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What is Cranial Remolding?

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  • Written By: Mary McMahon
  • Edited By: Kristen Osborne
  • Last Modified Date: 06 December 2016
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    Conjecture Corporation
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Cranial remolding is the reshaping of the skull during early childhood with the assistance of devices designed to shape and control skull growth. Infants between three and 18 months of age can be candidates for cranial remolding, although in some cases they may need surgery as well. A number of companies manufacture cranial remolding orthoses for use in treatment of skull abnormalities. The devices are custom-fitted to the patient using a cast of the skull and must be adjusted as the child grows.

Infants can develop abnormal skull shapes for a number of reasons, ranging from positional factors like often being on their backs to congenital issues. If an infant's head appears to have an unusual shape, a pediatrician will conduct a thorough evaluation to learn more, trace the cause, and develop an appropriate treatment plan. Some deformities may require surgical correction, like a surgery to cut apart prematurely fused cranial sutures, while others can be treated with cranial remolding alone.

In cranial remolding, a headband or helmet is carefully fitted to the patient, using casts and measurements. Some physicians work with laser data acquisition systems to scan the patient's head. The device is padded for comfort and is designed to slowly help shape the growth and development of the skull. Where there is room to grow, the skull will develop outwards, and where there is pressure, the skull's growth will be inhibited. This allows for the correction of the deformity over time.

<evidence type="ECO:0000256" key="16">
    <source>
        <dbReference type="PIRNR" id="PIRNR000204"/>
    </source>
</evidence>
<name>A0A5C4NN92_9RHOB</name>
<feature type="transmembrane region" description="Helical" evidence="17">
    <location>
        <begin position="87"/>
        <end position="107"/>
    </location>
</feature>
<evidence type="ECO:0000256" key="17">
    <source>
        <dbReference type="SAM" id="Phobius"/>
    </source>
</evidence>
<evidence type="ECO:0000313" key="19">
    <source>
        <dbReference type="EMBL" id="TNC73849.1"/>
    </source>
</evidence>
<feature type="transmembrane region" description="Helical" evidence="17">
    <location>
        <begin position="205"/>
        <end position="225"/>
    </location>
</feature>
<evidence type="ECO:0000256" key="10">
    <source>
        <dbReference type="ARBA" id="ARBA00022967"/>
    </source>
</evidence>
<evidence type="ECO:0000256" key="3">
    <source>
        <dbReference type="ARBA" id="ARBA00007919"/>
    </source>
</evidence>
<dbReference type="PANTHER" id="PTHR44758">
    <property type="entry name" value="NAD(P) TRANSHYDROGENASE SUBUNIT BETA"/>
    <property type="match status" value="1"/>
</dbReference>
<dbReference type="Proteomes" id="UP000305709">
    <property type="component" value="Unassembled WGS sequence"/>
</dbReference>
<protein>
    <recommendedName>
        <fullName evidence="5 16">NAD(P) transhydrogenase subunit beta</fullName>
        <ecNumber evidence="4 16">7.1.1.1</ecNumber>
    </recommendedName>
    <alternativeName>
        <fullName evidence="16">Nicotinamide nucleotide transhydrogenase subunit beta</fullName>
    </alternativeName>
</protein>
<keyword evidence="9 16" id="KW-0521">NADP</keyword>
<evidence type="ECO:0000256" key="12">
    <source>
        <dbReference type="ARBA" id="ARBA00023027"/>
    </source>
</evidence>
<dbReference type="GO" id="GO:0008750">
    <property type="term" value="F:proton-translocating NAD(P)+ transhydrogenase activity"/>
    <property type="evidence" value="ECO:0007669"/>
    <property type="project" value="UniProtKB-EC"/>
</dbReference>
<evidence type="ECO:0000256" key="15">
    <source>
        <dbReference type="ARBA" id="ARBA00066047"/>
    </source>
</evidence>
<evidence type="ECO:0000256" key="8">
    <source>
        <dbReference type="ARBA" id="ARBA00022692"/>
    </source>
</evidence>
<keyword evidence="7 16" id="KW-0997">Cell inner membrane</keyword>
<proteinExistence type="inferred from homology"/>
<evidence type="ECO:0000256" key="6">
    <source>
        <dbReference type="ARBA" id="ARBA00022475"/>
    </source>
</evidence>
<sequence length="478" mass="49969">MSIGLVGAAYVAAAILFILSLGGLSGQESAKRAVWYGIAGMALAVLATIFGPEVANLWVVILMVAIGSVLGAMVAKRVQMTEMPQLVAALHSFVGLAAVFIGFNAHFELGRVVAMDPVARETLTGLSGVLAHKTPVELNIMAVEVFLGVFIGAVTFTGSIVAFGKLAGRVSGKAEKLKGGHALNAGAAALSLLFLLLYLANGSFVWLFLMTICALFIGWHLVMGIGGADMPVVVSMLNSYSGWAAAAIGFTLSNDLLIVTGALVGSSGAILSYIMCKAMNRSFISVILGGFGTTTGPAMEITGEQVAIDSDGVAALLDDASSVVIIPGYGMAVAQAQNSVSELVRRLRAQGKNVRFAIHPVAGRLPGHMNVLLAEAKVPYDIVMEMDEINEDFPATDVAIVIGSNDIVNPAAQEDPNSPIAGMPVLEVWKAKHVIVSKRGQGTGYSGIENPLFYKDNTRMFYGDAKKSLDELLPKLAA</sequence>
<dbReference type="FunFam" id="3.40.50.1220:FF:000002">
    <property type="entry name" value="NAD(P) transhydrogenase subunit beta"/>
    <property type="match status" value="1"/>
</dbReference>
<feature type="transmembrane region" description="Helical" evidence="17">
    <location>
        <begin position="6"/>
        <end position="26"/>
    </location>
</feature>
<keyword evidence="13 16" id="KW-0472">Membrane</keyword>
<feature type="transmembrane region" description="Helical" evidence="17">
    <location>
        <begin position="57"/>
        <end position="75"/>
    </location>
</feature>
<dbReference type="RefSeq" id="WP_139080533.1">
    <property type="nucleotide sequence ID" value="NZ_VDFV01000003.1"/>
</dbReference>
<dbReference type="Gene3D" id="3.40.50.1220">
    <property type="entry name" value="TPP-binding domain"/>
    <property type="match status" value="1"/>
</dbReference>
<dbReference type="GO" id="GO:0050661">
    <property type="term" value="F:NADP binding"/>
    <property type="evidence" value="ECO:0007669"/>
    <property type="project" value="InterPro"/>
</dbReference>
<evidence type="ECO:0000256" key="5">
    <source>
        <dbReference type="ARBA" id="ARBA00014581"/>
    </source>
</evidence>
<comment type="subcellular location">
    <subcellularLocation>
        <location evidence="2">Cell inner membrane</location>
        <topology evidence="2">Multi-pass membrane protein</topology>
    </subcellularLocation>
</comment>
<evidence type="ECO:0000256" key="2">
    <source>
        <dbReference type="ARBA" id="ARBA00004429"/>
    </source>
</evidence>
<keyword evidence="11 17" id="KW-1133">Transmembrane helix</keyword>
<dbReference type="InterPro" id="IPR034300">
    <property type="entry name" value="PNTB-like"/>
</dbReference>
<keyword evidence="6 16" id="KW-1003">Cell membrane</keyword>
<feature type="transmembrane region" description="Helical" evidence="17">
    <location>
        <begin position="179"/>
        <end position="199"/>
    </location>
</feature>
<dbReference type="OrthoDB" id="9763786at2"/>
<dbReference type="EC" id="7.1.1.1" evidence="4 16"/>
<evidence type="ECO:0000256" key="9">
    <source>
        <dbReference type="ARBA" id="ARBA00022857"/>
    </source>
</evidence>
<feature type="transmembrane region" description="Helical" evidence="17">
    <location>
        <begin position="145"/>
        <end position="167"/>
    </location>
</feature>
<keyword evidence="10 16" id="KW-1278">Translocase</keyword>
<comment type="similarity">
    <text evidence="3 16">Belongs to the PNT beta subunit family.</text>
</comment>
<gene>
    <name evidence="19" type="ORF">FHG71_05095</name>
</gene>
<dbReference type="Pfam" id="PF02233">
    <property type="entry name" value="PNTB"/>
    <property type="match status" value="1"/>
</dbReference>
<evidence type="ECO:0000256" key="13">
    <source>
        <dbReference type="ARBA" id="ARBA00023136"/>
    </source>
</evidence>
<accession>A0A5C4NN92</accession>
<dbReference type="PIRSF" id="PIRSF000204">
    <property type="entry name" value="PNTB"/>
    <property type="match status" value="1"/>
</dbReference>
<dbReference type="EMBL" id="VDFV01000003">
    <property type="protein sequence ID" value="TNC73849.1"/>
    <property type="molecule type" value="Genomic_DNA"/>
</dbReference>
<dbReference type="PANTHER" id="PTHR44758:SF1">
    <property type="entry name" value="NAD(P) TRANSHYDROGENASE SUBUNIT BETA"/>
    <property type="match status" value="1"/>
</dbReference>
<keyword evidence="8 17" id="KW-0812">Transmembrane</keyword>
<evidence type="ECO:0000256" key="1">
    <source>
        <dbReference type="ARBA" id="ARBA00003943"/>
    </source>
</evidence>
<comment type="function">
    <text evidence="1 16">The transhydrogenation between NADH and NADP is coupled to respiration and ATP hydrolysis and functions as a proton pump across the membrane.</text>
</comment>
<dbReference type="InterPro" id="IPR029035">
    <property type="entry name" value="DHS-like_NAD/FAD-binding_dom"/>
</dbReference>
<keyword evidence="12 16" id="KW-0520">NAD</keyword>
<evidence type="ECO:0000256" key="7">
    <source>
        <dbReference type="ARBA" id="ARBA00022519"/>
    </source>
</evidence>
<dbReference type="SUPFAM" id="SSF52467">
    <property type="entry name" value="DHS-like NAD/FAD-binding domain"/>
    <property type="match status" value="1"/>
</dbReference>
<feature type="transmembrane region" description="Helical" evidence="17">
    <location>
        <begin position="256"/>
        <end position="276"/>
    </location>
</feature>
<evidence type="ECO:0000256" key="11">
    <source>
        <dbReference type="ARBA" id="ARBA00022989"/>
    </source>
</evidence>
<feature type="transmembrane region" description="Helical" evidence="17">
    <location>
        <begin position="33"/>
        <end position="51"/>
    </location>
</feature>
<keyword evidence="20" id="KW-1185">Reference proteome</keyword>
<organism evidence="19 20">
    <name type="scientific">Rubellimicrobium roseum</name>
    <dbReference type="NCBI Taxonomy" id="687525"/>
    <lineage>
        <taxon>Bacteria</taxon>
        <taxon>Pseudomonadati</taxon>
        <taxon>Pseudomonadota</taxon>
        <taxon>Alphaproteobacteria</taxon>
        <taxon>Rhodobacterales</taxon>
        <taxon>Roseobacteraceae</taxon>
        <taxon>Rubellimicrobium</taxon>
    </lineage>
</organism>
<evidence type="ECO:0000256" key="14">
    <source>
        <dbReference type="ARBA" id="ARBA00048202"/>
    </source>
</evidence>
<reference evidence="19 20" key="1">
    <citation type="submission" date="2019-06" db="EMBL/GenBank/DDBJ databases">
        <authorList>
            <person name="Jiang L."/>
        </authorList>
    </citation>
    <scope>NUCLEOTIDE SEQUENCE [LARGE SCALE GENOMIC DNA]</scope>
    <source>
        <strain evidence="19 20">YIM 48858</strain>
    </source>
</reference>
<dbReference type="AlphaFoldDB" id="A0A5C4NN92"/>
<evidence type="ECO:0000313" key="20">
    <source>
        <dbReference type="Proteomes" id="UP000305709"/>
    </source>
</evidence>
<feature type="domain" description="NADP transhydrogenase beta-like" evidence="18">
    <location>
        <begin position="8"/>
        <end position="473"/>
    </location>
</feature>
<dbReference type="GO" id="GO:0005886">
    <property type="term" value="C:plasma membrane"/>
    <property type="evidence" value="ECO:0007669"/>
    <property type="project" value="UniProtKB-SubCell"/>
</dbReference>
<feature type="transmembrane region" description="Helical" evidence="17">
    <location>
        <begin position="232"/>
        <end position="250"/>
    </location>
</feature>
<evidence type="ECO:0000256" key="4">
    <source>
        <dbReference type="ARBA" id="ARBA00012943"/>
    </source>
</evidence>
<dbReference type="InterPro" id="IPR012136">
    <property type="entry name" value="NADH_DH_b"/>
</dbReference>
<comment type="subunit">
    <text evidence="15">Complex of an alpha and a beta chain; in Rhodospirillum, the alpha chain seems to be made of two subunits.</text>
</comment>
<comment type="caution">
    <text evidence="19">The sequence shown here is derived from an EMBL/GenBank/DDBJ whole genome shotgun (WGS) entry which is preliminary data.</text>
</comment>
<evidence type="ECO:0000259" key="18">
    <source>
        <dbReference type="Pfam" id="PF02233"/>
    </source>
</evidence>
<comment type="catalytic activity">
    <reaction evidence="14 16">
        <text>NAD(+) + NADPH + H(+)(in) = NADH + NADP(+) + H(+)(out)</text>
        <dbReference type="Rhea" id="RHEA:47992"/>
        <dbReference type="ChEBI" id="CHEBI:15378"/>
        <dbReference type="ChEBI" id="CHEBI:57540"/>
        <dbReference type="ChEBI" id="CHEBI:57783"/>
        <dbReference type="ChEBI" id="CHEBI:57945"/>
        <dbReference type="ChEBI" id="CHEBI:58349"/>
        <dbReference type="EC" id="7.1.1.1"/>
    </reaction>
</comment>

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The patient may need to wear a cranial remolding orthosis for varying lengths of time, depending on the nature of the deformity and how quickly it is caught. It is important to follow care directives meticulously and to attend regular follow up appointments where a physician will inspect the patient, check on the progress of the cranial remolding, and make any necessary adjustments. Because infants grow quickly, these appointments may be frequent in some cases.

If the treatment does not proceed as expected, an additional evaluation may be conducted to learn why and to see if other treatments would be more suitable for the patient's needs. The earlier treatment is provided, the more effective it tends to be. Some abnormality in head shape is normal right after birth due to the pressure on the skull exerted during labor and delivery, but if a baby's skull remains misshapen, it can be a sign of a problem and should be addressed.

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